Hi, engineers!

Hang on for a minute...we're trying to find some more stories you might like.


Email This Story






Q) Could you dig a hole through the center of the Earth to create a super-fast highway to China?

A) No! You could not! Directly below your feet right now is actually the Indian Ocean (assuming you are reading this in the United States and not in the far-flung future where everything written by the Engineering Dream Team is venerated and kept as holy records in the Museum of Science on the North Pole, in which case the South Pole is below your feet). You could probably build a “train station” there and use normal trains or helicopters or something to get you to the nearby countries like Australia, China, and Japan. (It’s at least way, way closer than we are.)
Now onto the problems with this plan that you will have to solve to get your center of the earth railway up and running: firstly, the center of the Earth is hot. Really hot. Like full of molten iron and stuff. It is an estimated 7,232 degrees Fahrenheit. (Metals like iron melt at around 2,750 degrees, so that’s really hot.) So you are going to need some awesome air conditioners or something in there to keep it reasonable.
Now we have to decide how you are going to travel through the super tunnel (around 8,000 miles long). We vote for a cool metal capsule that you load the people and stuff into and then a sweet huge robotic arm loads you into the vaccum sealed tunnel and drops you into the tunnel.
The tunnel does need to be emptied of air and everything. If you have any air or dust particles in your tunnel you will have a lot of friction. First of all, that’s gonna heat your awesome metal capsule up a lot, like a spaceship coming in for reentry, which should be avoided if possible. Secondly, the air friction will slow you down, so you will stop at terminal velocity, so you will only have enough momentum to make it part of the way back out the other end and you will need rockets or something to push you the rest of the way (which is not ideal). Since our tunnel will be a complete vaccuum, our capsule will continue to speed up the whole way down, getting an incredible velocity by the time it hits the center of the Earth.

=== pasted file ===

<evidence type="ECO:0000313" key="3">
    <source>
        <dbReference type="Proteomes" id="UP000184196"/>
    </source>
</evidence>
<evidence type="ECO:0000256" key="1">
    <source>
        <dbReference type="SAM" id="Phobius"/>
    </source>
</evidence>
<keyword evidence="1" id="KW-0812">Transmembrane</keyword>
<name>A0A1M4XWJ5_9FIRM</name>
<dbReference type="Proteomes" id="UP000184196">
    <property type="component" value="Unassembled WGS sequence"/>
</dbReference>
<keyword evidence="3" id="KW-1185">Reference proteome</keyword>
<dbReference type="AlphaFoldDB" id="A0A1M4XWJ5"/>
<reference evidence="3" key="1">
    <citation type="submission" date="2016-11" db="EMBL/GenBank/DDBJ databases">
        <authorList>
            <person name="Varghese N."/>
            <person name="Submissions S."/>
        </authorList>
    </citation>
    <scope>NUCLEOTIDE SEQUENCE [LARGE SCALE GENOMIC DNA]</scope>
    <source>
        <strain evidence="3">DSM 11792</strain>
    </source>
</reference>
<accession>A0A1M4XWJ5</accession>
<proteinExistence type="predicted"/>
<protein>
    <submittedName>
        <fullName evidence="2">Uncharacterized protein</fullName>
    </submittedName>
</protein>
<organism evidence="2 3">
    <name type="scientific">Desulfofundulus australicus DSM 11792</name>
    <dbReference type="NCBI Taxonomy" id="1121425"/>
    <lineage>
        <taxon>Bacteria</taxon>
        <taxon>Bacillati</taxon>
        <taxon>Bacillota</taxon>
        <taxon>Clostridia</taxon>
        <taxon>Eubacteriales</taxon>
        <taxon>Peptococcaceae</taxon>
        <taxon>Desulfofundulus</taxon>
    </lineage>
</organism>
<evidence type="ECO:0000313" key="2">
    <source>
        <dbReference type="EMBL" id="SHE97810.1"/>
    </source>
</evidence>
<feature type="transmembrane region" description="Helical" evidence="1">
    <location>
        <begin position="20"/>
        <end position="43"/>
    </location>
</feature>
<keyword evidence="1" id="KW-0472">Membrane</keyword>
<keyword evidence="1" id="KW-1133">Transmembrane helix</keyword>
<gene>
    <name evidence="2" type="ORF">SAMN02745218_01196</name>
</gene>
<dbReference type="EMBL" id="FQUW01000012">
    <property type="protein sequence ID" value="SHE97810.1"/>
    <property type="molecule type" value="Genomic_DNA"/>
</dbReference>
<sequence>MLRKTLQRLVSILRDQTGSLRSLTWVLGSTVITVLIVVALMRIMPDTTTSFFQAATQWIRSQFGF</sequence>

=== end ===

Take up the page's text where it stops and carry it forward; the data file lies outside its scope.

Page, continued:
A falling object not affected by wind or any other resistance moves using the equation y=(1/2)*g*t^2, where y is how far it has moved from its starting position (in our case 4000 miles to the center of the earth), g is the force of gravity (32.2 feet per second squared), and t is the time in seconds (which we are going to solve for). By solving that equation for t, we can find that it should take us 1,142 seconds to reach the center of the Earth, which is 19 minutes. After that point “down” will change for the people in the capsule and they will suddenly be going upwards at a huge speed. The huge velocity they will have at that point (around 36,800 feet per second or 25,000 miles an hour) will carry the capsule the rest of the way back up to the Indian Ocean station. In fact, if there is no friction at all in the tunnel, they will take the exact same amount of time as they took to reach the center (1,142 seconds), and when they reach the exact height above sea level as when they started in America they will be going exactly zero miles an hour.
The total trip would be an estimated 2,284 seconds or 38 minutes. The estimated travel time by plane to Australia from here in the U.S. is about 15 hours (assuming your plane doesn’t make stops). So, you just saved a lot of people a lot of time. That flight to Australia also would take a lot of fuel, whereas our capsule just used a grand total of not a single bit of fuel to get here, using nothing but sweet gravity. So assuming you could somehow make this giant tunnel through the Earth and keep it reasonably cool and completely free of any air or dust, it would be totally awesome. So get someone to work on that, or give someone here a couple billion in grant dollars and we will get on it for you (after we do some critical research in Vegas).
Thanks for sending in your questions and thanks for reading our column this year! Will we be here next year? We both will and won’t, and until someone observes it, this will be Schrodinger’s Column!

Print Friendly, PDF & Email